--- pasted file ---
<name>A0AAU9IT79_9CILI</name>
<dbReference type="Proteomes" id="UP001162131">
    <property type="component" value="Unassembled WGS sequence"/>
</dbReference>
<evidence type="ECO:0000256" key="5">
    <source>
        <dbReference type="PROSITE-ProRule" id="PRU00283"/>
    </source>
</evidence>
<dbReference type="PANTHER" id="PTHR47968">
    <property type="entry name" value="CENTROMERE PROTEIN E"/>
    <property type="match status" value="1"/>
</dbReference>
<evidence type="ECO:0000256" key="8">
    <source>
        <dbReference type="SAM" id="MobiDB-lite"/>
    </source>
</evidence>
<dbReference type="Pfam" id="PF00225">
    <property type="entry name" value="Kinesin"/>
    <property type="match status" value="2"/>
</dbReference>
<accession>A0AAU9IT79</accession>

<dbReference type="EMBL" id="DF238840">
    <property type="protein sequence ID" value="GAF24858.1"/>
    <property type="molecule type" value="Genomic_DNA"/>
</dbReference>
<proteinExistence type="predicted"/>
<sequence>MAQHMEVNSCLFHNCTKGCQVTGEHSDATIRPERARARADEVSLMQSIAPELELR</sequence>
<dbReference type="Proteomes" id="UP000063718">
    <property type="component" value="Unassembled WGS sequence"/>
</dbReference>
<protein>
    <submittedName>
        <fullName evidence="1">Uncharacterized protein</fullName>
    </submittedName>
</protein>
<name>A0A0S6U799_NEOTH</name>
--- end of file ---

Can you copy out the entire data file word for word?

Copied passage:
<name>A0AAU9IT79_9CILI</name>
<dbReference type="Proteomes" id="UP001162131">
    <property type="component" value="Unassembled WGS sequence"/>
</dbReference>
<evidence type="ECO:0000256" key="5">
    <source>
        <dbReference type="PROSITE-ProRule" id="PRU00283"/>
    </source>
</evidence>
<dbReference type="PANTHER" id="PTHR47968">
    <property type="entry name" value="CENTROMERE PROTEIN E"/>
    <property type="match status" value="1"/>
</dbReference>
<evidence type="ECO:0000256" key="8">
    <source>
        <dbReference type="SAM" id="MobiDB-lite"/>
    </source>
</evidence>
<dbReference type="Pfam" id="PF00225">
    <property type="entry name" value="Kinesin"/>
    <property type="match status" value="2"/>
</dbReference>
<accession>A0AAU9IT79</accession>

<dbReference type="EMBL" id="DF238840">
    <property type="protein sequence ID" value="GAF24858.1"/>
    <property type="molecule type" value="Genomic_DNA"/>
</dbReference>
<proteinExistence type="predicted"/>
<sequence>MAQHMEVNSCLFHNCTKGCQVTGEHSDATIRPERARARADEVSLMQSIAPELELR</sequence>
<dbReference type="Proteomes" id="UP000063718">
    <property type="component" value="Unassembled WGS sequence"/>
</dbReference>
<protein>
    <submittedName>
        <fullName evidence="1">Uncharacterized protein</fullName>
    </submittedName>
</protein>
<name>A0A0S6U799_NEOTH</name>